Adam: Blake Hartman is the 16-year-old, eldest son of an American pastor, who has moved to Carryduff, Northern Ireland (without even knowing that the north and south of Ireland are two different countries ... jeez). Originally from New Canaan, CT, his father has relocated after a problematic divorce, and has moved to Northern Ireland with his 'kid brother', Jack. Blake played tennis for his high school, and is therefore quite athletic. He is confident but not cocky, charming but not sleazy and works best in one-on-one friendships. In many ways, he is the epitome of the American teen, and he himself is somewhat aware of this. He is in Malone now, and come hell or high water he will be making friends. Little does he know what Malone has in store for him... I suppose what attracted me to the role of Blake is the amount of similarities there are between he and I. Where Blake could be seen as the anti-hero, I very much see him as a good guy who means well but gets crosswired along the way and loses his direction.

2. Tell us a bit about your new song 'Run to Me' about Blake's experiences in 'Popular'. 
Adam: Well when I read the book and got more and more into the storyline and into Blake's head, I saw a lot of potential for a great song. He is a hopeless romantic and his relationship with Cameron is one of such bittersweet tenderness that it lent itself very well for lyrics and ideas. I enjoy songwriting quite a lot, so I felt I'd try my hand at writing in the mindset of a character. After a few weeks of playing around with ideas and lyrics I finally came up with 'Run to Me'. Lyrically it would be from Blake's point of view, how he feels about Cameron, how he wants to be the one holding him and basically says everything Blake can't say in the book/play. All being well, it will be recorded very soon and available to hear on iTunes, and there will hopefully be copies of it to grab on the night!

3. 'Popular' is set on the Malone Road and, obviously as an American transfer student, it's not a setting Blake himself is initially familiar with. But, because of his friendship with Cameron, he gets drawn into its wider network. What do you think his attitudes to the clique system at Mount Olivet really are?
Adam: I think Blake is quite surprised at how tight the cliques really are in Mount Olivet. He does find them trivial and somewhat petty and pointless, but he also sees how much it means to Cameron to be part of Meredith's group, and almost finds it endearing. Blake can get quite jealous of the girls being close to Cameron, in a selfish way but it never really causes many problems between Cameron and him. Sure, there were cliques in his school in America but never to the extent of the ones in Mount Olivet! The popular, or "plastic" kids got over themselves by the time they left Middle School and went into the big, bad world of High School. Then it was every polo-shirt wearing boy and flip-flop wearing girl for themselves!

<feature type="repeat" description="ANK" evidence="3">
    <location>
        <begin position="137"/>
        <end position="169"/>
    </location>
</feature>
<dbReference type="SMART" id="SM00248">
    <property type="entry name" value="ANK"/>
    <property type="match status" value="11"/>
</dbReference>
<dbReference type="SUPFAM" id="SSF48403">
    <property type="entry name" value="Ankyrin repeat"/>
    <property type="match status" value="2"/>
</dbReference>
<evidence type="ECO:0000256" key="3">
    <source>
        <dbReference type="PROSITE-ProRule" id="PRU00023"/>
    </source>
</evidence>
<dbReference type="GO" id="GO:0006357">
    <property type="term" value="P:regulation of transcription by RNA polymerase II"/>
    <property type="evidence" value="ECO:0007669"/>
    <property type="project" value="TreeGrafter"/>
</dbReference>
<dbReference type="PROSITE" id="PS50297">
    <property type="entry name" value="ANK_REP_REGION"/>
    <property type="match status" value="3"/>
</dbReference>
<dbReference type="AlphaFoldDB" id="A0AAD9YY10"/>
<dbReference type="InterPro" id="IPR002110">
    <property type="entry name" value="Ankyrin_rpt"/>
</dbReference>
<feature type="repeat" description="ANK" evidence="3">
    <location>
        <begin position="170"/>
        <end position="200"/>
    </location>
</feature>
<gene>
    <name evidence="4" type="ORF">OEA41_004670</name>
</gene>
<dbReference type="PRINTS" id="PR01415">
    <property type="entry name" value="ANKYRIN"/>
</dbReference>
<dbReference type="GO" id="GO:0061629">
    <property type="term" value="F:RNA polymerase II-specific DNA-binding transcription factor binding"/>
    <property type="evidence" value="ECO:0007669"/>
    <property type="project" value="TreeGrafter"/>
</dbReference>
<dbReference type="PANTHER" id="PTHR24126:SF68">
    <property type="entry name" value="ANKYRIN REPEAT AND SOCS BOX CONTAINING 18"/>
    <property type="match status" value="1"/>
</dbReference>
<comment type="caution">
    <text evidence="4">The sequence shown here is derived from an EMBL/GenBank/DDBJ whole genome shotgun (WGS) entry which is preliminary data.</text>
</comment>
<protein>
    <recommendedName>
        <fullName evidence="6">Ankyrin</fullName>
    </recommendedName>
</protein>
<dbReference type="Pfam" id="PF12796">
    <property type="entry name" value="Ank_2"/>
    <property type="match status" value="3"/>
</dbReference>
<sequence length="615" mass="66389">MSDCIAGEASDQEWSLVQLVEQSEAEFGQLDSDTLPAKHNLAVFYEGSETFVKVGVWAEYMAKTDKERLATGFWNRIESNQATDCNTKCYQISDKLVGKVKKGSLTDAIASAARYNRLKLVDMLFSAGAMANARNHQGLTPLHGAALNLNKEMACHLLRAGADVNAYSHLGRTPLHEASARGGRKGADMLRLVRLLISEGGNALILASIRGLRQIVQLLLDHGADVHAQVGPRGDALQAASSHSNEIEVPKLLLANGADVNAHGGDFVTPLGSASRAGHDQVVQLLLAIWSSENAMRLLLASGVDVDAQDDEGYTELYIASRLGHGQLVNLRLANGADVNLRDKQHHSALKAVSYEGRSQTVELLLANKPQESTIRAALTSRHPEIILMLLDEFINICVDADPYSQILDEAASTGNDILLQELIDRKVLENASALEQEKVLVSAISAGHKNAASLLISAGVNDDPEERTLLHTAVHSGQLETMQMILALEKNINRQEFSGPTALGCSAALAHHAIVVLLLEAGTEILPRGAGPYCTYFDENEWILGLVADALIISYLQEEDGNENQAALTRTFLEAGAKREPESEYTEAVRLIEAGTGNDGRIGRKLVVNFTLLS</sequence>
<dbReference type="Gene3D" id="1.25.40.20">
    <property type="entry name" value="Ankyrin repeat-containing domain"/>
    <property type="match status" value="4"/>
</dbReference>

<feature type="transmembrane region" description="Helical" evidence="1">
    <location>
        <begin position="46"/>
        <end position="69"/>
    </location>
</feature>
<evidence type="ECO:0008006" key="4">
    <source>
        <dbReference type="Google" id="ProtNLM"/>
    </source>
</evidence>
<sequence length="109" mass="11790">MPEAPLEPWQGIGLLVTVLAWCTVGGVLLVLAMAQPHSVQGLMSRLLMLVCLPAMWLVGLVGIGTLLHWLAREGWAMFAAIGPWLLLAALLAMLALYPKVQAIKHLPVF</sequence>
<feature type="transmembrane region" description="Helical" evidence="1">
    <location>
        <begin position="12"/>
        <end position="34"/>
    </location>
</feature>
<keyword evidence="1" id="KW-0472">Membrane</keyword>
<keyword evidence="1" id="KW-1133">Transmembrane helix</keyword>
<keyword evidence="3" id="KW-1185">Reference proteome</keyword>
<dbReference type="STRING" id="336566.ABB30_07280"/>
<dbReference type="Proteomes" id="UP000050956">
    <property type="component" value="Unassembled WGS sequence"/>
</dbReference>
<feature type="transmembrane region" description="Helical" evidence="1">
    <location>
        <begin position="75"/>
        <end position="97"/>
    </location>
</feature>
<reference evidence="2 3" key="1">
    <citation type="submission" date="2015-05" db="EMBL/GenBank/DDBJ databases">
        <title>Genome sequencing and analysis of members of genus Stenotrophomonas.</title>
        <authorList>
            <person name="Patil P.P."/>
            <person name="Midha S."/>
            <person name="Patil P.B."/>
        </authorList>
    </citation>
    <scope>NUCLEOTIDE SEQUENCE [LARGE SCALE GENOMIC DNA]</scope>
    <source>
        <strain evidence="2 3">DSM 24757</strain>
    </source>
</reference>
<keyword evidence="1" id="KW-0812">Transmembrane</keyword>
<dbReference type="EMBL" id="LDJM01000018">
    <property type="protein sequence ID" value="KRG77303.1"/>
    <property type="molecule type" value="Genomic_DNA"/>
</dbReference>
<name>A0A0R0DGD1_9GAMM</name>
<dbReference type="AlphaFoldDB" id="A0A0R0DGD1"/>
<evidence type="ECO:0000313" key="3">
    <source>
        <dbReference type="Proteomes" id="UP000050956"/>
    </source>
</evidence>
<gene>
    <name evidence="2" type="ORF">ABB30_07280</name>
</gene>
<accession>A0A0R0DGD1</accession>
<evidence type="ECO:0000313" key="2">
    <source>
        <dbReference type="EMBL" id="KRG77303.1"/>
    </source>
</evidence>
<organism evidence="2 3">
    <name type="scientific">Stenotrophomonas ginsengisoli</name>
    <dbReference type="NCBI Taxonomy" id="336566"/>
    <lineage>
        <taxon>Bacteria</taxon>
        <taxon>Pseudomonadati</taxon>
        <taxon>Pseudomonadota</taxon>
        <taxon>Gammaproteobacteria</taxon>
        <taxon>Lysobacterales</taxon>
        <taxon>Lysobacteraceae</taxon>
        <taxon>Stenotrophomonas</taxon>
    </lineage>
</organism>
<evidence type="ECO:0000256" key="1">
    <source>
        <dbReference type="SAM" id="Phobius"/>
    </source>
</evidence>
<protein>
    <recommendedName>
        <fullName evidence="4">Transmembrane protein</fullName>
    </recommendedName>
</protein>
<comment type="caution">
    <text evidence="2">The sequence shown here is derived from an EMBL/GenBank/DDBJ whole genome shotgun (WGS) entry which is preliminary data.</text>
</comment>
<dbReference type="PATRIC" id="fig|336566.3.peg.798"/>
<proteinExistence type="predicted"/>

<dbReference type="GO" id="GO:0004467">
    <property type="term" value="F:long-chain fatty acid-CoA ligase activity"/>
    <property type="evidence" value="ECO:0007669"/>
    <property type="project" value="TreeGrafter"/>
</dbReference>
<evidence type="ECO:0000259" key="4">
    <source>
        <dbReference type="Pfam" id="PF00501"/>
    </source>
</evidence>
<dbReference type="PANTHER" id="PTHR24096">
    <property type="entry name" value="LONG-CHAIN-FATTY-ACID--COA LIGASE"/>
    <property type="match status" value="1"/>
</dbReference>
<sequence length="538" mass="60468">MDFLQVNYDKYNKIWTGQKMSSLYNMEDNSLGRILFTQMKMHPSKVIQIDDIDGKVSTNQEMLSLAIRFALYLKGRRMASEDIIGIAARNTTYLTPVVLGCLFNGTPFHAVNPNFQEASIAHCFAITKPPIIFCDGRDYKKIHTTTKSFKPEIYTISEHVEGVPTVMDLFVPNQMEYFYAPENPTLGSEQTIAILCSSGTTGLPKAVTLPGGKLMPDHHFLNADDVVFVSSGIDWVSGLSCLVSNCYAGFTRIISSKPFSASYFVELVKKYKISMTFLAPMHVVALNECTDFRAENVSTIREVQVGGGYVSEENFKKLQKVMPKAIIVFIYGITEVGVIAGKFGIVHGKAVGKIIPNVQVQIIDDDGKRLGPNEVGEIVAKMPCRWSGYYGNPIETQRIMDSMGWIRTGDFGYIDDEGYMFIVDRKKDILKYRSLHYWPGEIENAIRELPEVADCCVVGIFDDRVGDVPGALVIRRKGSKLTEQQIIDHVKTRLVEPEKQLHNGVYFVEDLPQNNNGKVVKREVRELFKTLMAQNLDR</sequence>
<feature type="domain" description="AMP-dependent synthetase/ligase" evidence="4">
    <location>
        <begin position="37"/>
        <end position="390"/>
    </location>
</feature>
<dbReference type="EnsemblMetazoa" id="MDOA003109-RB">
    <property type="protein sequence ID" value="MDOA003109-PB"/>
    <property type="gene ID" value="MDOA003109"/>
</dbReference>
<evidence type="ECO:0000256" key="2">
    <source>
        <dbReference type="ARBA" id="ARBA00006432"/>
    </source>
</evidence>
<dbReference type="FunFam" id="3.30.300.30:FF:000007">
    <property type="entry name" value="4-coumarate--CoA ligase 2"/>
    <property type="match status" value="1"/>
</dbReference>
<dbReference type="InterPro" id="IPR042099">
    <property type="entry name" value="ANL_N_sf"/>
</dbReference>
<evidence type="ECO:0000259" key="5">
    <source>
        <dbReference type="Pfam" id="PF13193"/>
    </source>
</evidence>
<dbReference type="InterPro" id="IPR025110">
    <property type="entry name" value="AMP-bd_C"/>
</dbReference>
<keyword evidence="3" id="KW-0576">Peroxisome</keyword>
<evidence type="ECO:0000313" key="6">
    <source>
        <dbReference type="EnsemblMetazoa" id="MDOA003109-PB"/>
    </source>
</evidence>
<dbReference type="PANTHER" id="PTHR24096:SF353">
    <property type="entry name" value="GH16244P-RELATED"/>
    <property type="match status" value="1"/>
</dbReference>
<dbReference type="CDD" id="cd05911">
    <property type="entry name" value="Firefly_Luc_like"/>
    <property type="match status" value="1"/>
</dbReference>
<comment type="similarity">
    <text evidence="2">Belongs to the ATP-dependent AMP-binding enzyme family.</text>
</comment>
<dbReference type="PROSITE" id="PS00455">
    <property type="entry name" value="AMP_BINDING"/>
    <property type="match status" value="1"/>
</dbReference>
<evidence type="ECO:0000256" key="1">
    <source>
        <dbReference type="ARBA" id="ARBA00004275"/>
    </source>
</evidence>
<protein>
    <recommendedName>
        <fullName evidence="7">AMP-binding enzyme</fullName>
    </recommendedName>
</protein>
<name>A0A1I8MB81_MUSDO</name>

4. In the theatre version of 'Popular,' we see a few new scenes and a side to Blake that we don't see with his storyline in the novel. I'm thinking especially of the scene with Cameron's birthday present and his scene with his younger brother, Jack (played by Ross White). How much do you think the Blake of the book and the Blake of the play differ?

Adam: The Blake in the book and the Blake in the play are similar yet totally different. The added scenes allowed for a far better insight into his personality and how he felt about a lot of things and consequently added more depth to his character. The Blake in the play is a lot more aggressive when he needs to be, but at the same time is polite when the occasion calls for it. He is compulsively friendly and does his best to please everyone. But it is this compulsive need to please others that leaves him in a mess. He would rather others were happy than himself; his best and worst quality and ultimately his downfall.
In the book Blake almost has the Edward Cullen factor, in that he is the dreamboy that the girls want, but his downfall leaves him with nowhere to run and therefore he can easily be hated. I feel that the play gives him a chance to redeem himself. I may be biased however, people may still hate him!

5. Okay. Usually I ask people who their favourite character is in these interviews, but to mix it up a bit, who is your personal least favourite? No pressure, but I will instantly be judging you. Obviously.

Adam: Wow, see what you did there. Cunning. Well I've gotten on very well with the cast and they are terrific people, their banter bus never stops! If I had to pick my least favourite character it would have to be Meredith. I get that she's radiant (obv) and she's beautiful and all the rest, but she pretty much epitomises everything I don't like about her world - at the risk of sounding like an Indie or, God forbid, Coral. Meredith is the one person Blake's charm and compulsive politeness does not impress and he's left with nothing to offer. I'm sure they get on later in the series.. lol jk, he will forever hate her!

6. One reason why people should come and see 'Popular' in September 2011:

Adam: You get to see what the kids of BT9, 'BT Fine' and 'BT Beau' really get up to with daddy's credit card and an interest for scandal!

Adam can be seen on stage at the Belvoir Players' Studio Theatre playing Blake Hartman in "Popular" by Gareth Russell from September 6th to 10th 2011. "Run to Me" will be available on i-Tunes soon.